As has been extensively discussed here, Maria's landfall intensity looks set. I think 130 knots / 923 mb is a very good guess for the landfall in Yabucoa, PR. As for the peak intensity, the dropsonde data offer very convincing evidence that *should* serve to bump the winds up to 155 knots, at the very least. Since the strongest quadrant was relatively well sampled, the Hurricane Center might only go for an increase of five knots, but the extreme dropsonde winds were actually measured in one of the (relatively) weaker quadrants: the southwestern, if I recall correctly. Also, as we have seen in so many other intense systems, the tightness of the inner core and the influence of background pressures—in Maria's, Irma's, and Jose's case (to not mention that of Felix [2007]), a strong subtropical ridge—can support stronger winds at the surface than flight-level or even SFMR winds imply, especially if the system is rapidly deepening or has just finished doing so. All in all, while 155 knots seems reasonable for the peak intensity, I think a solid case can be made for 160 knots, especially as Maria's minimum pressure was even deeper than Irma's.

If Jose is upgraded to Cat-5, expect the SFMR readings (as in Irma) to play a role, besides satellite. If so, then 145-150 knots seems more likely than a peak of 140 knots. Main reasoning: 1) the SFMR readings of up to 148 knots occurred after Jose's satellite appearance had degraded noticeably, so the logical inference is that the storm was at least five to ten knots weaker at the time of the flight; 2) Jose was a compact system moving westward under a strong subtropical ridge, so SFMR may well be uncontaminated and a truer reflection of the storm's intensity than the (lower) flight-level winds; 3) the overall appearance of Jose at the time of the highest ADT values was fully consistent with an intensity of 150 knots, primarily if the very warm, smallish, circular eye and stadium effect are taken into account, along with the later recon data (SFMR). Thus, if the Hurricane Center ultimately decides to retroactively upgrade Jose to a Cat-5, I think the case for 145-150 knots (if not even a tad stronger) would be far stronger than for *only* 140 knots.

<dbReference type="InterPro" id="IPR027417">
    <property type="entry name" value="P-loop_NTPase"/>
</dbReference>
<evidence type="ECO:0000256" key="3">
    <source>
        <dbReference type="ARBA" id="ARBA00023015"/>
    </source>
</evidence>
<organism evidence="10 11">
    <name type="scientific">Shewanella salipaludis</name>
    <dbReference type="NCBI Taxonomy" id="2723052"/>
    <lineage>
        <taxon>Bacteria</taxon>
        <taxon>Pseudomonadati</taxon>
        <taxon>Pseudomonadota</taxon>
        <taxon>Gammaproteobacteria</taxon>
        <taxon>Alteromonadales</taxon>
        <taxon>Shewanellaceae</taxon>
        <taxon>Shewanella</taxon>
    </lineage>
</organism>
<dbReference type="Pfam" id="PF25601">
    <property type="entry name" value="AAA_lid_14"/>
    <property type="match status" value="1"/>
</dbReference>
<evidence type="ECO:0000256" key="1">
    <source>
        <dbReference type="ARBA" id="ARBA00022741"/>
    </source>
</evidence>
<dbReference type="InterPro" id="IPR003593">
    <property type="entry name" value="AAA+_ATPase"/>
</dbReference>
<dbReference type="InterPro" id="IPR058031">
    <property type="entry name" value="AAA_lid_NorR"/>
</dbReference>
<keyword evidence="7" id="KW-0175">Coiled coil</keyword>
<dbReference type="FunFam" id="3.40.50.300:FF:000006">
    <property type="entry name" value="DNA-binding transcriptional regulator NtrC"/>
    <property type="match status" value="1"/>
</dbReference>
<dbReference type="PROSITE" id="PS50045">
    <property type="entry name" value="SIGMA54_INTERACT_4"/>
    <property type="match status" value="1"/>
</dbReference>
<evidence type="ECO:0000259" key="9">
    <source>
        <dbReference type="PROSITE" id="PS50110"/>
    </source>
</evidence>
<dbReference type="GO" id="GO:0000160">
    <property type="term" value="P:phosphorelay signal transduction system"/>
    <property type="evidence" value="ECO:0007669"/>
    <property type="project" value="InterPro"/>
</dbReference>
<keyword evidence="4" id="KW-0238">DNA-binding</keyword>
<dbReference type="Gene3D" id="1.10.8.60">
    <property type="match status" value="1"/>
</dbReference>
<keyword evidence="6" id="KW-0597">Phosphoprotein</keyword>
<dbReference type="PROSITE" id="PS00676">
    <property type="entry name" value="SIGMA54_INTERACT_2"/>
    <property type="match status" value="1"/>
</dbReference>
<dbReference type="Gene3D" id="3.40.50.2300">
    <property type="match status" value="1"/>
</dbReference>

Interesting tidbit: if Irma, Maria, and Jose are all found to be at least 150 knots, then 2017 would mark only the second such instance on record in the Atlantic, after 2005. If Irma and Maria are both found to be at least 160 knots, then that would be a first for the Atlantic. Not even 2005 had two storms with winds of 160 knots or greater (only Wilma was 160 knots; Rita attained 155 knots at its peak). Also, no other Atlantic season on record will have had such a large number of extremely intense cyclones form in the MDR; out of the four Cat-5s in 2005, only Emily originated in classic MDR fashion.

Oh, and as for Ophelia, I think the cold upper-air temperatures at its latitude argue for a stronger peak intensity than the SSTs might suggest. In other words, I would lean more toward the peak satellite estimates, without lending so much weight to the cool SSTs. I think that, at a minimum, the peak should be upgraded to 110 knots, and that one can even argue for 115 knots, though the evidence more conclusively favours high-end Cat-3 instead of low-end Cat-4 status.

Lee probably was at least 110 knots at its peak, and either a high-end Cat-2 or major hurricane several days earlier than will likely be officially listed. However, sadly, the Hurricane Center can probably only justify 105 knots, given the tiny size of the storm and the utter lack of recon and other in-situ measurements.
Last edited by Shell Mound on Tue Jan 23, 2018 9:56 am, edited 1 time in total.
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Re: 2017 TCRs

#49 Postby J_J99 » Tue Jan 23, 2018 8:13 am

^ That is one great post above and I completely agree with your assessments on the 2017 hurricanes, especially Irma.
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Re: 2017 TCRs

#50 Postby cycloneye » Wed Jan 24, 2018 3:32 pm

BIg news. The first of the biggie reports (Harvey) will be out on Thursday at 10 AM EST. Is this the first time they announce the release of a report ahead of the date it comes out?

@NHC_Atlantic
The #Hurricane #Harvey Tropical Cyclone Report will be released on the NHC website at 10 am EST tomorrow, January 25.


https://www.nhc.noaa.gov/data/tcr/index ... &basin=atl

Image
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Re: 2017 TCRs=Hurricane Harvey report up on January 25

#51 Postby galaxy401 » Wed Jan 24, 2018 5:12 pm

Well this is a pleasant surprise. As I thought, they probably were busy working on the bigger reports. I wonder how long the report will be. I predicting 100 pages.
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Re: 2017 TCRs=Hurricane Harvey report up on January 25